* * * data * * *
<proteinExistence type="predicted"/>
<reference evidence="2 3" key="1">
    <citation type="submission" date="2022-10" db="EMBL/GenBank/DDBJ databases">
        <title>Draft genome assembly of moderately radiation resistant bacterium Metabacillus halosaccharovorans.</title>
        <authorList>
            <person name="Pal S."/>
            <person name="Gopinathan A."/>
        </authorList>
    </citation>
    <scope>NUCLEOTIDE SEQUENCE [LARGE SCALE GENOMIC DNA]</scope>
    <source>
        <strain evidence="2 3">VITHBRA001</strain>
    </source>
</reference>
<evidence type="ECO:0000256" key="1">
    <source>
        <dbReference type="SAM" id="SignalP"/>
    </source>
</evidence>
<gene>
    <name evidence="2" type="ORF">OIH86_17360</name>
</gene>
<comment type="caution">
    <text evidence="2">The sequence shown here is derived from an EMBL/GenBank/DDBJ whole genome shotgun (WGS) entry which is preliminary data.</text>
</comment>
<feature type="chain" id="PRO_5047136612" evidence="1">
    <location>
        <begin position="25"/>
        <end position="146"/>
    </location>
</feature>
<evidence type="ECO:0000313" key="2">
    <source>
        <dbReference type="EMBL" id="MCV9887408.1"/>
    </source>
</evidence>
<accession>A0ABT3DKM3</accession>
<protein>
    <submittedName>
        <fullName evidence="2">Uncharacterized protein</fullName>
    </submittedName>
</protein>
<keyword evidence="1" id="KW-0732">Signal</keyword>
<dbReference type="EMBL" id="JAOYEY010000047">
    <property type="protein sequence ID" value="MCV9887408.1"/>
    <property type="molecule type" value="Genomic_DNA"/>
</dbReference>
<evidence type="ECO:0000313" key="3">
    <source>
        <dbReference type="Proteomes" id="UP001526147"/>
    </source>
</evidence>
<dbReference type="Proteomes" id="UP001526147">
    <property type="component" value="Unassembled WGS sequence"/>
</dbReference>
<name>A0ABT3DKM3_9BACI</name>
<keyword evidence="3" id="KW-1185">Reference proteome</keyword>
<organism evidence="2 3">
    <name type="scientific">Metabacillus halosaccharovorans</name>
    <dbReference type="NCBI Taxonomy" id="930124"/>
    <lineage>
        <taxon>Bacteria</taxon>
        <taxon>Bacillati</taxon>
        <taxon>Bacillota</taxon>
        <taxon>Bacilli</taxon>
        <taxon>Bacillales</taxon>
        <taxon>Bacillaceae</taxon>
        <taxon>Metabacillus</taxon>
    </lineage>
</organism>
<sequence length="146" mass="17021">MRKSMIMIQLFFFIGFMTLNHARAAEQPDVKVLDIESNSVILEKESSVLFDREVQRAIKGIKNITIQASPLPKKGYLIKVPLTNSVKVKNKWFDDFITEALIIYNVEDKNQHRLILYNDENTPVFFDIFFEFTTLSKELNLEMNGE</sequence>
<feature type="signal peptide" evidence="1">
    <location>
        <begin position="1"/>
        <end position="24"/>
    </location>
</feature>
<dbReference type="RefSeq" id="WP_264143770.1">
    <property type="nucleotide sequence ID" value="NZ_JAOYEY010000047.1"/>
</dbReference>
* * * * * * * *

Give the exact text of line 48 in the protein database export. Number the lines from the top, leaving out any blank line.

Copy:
<evidence type="ECO:0000313" key="3">